- anger/dislike/revenge
- rivalry/competition/urge to dominance
- desire to be helpful/useful/submissive/loyal
- ambition/need to live up to personal mythology/vow
- loneliness or other desire/lust
- desire to be part of a group/good citizen
- curiosity/boredom/love of mayhem
- whimsy/playfulness

That should give you a character with a 3-d personality but still generic enough to fit into any worldbuilding. You can fill in the details like names, professions, skills, and backstory when we design the worldbuilding.

Now we're moving on a bit into character dynamic, which is composed of the role(s) a character play(s) and the relationship(s) they have with (an)other character(s).

Roles - A role describes how a character thinks he should act in relation to others (leader, sidekick, advisor, skeptic, persuer, avoider, loner, etc.), and is expressed in the way in which that character affects the plot (by driving it forward, obstructing it's progress, helping, hindering, etc.). There is no general consensus on how many roles there are or what they are, so here are a few systems for your perusal. Remember that some roles may be played by inanimate objects/situations/principles/groups of people. More than one character may play a single role, and one character may play more than one role.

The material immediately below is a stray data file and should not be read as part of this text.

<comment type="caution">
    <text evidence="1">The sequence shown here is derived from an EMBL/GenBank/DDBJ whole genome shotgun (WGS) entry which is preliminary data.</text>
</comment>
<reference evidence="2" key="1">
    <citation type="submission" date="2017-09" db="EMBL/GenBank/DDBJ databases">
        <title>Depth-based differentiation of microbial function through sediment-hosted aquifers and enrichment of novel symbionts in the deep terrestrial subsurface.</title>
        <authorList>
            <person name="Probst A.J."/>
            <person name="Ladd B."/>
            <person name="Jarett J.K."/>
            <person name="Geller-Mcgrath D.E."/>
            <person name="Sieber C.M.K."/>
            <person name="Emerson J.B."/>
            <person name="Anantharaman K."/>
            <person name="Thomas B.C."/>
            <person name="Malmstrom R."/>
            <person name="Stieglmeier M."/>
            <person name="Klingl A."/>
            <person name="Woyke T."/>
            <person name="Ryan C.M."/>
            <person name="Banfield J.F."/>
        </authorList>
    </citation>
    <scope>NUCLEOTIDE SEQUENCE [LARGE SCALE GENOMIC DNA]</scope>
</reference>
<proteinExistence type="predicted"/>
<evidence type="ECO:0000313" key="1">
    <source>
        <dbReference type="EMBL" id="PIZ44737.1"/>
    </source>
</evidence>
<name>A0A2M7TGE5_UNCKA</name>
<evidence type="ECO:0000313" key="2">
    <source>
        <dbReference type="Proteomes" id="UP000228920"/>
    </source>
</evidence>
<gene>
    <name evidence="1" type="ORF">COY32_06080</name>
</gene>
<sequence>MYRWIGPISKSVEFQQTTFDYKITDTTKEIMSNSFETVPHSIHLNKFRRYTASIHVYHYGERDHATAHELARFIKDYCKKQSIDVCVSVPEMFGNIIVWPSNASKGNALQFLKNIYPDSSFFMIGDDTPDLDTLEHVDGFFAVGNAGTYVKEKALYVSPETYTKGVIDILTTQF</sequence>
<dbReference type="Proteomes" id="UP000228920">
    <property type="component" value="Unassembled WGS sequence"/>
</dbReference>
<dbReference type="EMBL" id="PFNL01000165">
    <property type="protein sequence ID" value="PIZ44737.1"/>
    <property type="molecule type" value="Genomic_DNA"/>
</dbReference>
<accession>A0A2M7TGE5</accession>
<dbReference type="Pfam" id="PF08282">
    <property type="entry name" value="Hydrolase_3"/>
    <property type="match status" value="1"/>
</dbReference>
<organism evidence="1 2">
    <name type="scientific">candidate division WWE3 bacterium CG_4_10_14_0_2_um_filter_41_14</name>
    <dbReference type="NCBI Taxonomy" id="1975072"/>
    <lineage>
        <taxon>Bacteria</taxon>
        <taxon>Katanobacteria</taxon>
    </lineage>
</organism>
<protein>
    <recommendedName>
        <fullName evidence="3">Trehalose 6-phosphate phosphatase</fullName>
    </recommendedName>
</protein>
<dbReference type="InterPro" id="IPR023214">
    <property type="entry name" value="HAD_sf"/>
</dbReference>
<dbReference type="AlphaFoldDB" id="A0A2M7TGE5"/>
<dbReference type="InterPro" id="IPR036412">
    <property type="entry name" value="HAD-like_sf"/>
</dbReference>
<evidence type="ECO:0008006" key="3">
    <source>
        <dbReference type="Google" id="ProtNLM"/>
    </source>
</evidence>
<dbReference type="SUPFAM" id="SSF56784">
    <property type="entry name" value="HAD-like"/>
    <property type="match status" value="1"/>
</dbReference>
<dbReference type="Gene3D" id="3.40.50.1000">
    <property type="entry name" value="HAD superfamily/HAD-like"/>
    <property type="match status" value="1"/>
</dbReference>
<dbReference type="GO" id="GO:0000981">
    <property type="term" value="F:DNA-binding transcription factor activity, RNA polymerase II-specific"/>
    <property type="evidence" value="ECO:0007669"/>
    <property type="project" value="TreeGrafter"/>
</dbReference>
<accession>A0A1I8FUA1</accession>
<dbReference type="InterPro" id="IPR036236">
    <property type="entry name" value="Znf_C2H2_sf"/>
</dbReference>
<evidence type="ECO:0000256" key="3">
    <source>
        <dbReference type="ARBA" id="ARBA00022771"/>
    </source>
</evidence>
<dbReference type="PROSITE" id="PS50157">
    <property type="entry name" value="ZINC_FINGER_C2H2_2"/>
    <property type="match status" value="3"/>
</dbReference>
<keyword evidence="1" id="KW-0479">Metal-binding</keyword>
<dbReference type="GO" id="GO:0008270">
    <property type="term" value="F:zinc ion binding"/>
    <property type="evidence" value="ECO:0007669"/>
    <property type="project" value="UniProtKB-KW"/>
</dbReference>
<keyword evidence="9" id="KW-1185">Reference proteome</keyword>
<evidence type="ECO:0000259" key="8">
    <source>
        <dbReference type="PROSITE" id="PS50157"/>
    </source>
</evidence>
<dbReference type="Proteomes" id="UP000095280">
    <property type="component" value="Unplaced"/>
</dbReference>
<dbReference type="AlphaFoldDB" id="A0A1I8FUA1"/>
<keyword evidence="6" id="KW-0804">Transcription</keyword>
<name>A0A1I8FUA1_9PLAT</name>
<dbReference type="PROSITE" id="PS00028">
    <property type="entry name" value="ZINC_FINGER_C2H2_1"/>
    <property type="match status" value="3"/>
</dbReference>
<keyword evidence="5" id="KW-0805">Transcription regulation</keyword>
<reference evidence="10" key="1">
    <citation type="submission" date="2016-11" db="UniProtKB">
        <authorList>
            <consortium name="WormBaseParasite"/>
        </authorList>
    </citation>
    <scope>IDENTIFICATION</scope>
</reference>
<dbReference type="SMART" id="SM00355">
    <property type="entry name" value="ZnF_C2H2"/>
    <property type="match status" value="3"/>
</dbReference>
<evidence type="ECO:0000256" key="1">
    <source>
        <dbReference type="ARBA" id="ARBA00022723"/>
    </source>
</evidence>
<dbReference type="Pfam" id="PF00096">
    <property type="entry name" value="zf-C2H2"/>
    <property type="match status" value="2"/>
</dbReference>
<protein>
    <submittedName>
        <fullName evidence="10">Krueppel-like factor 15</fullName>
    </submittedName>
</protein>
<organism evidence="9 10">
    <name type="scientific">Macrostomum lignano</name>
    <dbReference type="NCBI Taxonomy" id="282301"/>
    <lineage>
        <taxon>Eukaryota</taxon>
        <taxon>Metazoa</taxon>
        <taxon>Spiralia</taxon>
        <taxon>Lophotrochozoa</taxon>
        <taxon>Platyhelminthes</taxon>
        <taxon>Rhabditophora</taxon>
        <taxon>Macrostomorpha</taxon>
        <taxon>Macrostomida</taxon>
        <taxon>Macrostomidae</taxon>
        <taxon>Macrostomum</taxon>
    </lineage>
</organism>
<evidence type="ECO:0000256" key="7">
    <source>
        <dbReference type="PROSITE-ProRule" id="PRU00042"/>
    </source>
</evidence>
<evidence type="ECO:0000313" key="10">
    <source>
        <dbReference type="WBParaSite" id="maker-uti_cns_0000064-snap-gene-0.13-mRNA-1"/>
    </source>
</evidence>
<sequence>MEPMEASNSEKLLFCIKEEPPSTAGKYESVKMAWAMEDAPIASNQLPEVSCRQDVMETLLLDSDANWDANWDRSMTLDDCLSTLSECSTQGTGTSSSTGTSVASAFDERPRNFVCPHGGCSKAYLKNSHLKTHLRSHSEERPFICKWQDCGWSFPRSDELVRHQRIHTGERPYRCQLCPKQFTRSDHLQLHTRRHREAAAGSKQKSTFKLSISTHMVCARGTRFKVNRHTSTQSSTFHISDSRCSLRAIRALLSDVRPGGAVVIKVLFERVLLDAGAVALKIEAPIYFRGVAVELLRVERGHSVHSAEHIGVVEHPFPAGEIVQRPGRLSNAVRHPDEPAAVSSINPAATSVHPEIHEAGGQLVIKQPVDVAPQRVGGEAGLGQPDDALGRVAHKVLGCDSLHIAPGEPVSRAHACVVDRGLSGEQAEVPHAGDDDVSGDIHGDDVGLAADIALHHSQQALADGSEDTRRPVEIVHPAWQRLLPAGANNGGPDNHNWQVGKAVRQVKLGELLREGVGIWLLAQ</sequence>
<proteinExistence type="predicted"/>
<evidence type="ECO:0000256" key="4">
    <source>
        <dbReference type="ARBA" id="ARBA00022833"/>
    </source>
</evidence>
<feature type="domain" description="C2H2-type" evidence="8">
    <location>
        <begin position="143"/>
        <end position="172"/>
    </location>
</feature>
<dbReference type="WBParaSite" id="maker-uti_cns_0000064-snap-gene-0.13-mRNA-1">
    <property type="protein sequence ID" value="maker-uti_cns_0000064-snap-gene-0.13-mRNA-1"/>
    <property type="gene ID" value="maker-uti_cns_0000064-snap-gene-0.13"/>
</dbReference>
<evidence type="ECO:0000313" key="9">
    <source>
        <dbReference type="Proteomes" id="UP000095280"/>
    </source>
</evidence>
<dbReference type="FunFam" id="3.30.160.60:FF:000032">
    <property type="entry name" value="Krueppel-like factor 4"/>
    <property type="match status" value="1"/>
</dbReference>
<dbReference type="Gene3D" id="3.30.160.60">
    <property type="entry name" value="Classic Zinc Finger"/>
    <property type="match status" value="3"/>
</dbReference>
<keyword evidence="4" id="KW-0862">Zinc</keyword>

Pirandello said there are 6 roles:
Leo - protagonist
Mars - antagonist
Sun - object of protagonist's desire
Earth - recipient of sun, rival
Moon - helper (most npcs are this)
Balance - arbiter who decides victory between leo and mars

Propp said there are 7 roles:
Object of Desire (usually a princess)
Donor - gives foozles. Is really pretty similar to a helper.
Dispatcher - hero's superior, usually a king
False Hero - a rival

Vogler lists 7:
Mentor (guardian, see below)
Threshold Guardian (usually donor)
Shadow (usually antagonist)
Trickster (usually contagonist, see below)

The Dramatica system lists 10 roles characters may play in a story:
Main Character (empathetic viewpoint character)
Impact Character (interacts the most with the MC)
Protagonist (drives toward a goal)
Antagonist (blocks the drive toward a goal)
Guardian (provides an example for the protagonist to emulate)
Contagonist (delays or sidetracks the protagonist)
Sidekick (has faith in the protagonist)
Skeptic (doubts the protagonist)